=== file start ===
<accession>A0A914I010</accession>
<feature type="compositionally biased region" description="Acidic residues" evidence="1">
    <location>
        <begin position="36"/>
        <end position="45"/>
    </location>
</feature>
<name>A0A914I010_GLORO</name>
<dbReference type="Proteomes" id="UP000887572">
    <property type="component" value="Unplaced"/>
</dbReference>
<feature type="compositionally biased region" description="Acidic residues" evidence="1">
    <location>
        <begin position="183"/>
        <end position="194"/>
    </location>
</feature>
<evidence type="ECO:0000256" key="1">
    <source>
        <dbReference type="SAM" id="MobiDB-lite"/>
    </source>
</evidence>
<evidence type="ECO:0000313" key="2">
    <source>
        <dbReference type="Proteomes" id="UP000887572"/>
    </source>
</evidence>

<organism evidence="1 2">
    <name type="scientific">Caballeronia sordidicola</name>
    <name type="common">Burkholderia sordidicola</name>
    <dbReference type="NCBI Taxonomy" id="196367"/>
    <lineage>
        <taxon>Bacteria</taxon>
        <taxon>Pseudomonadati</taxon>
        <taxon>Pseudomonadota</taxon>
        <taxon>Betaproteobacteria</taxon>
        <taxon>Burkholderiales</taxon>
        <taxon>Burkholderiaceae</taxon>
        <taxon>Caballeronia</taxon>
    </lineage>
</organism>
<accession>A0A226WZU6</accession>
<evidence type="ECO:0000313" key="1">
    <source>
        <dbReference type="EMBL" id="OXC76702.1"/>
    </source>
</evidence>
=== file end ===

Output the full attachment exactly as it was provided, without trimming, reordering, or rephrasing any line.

<accession>A0A914I010</accession>
<feature type="compositionally biased region" description="Acidic residues" evidence="1">
    <location>
        <begin position="36"/>
        <end position="45"/>
    </location>
</feature>
<name>A0A914I010_GLORO</name>
<dbReference type="Proteomes" id="UP000887572">
    <property type="component" value="Unplaced"/>
</dbReference>
<feature type="compositionally biased region" description="Acidic residues" evidence="1">
    <location>
        <begin position="183"/>
        <end position="194"/>
    </location>
</feature>
<evidence type="ECO:0000256" key="1">
    <source>
        <dbReference type="SAM" id="MobiDB-lite"/>
    </source>
</evidence>
<evidence type="ECO:0000313" key="2">
    <source>
        <dbReference type="Proteomes" id="UP000887572"/>
    </source>
</evidence>

<organism evidence="1 2">
    <name type="scientific">Caballeronia sordidicola</name>
    <name type="common">Burkholderia sordidicola</name>
    <dbReference type="NCBI Taxonomy" id="196367"/>
    <lineage>
        <taxon>Bacteria</taxon>
        <taxon>Pseudomonadati</taxon>
        <taxon>Pseudomonadota</taxon>
        <taxon>Betaproteobacteria</taxon>
        <taxon>Burkholderiales</taxon>
        <taxon>Burkholderiaceae</taxon>
        <taxon>Caballeronia</taxon>
    </lineage>
</organism>
<accession>A0A226WZU6</accession>
<evidence type="ECO:0000313" key="1">
    <source>
        <dbReference type="EMBL" id="OXC76702.1"/>
    </source>
</evidence>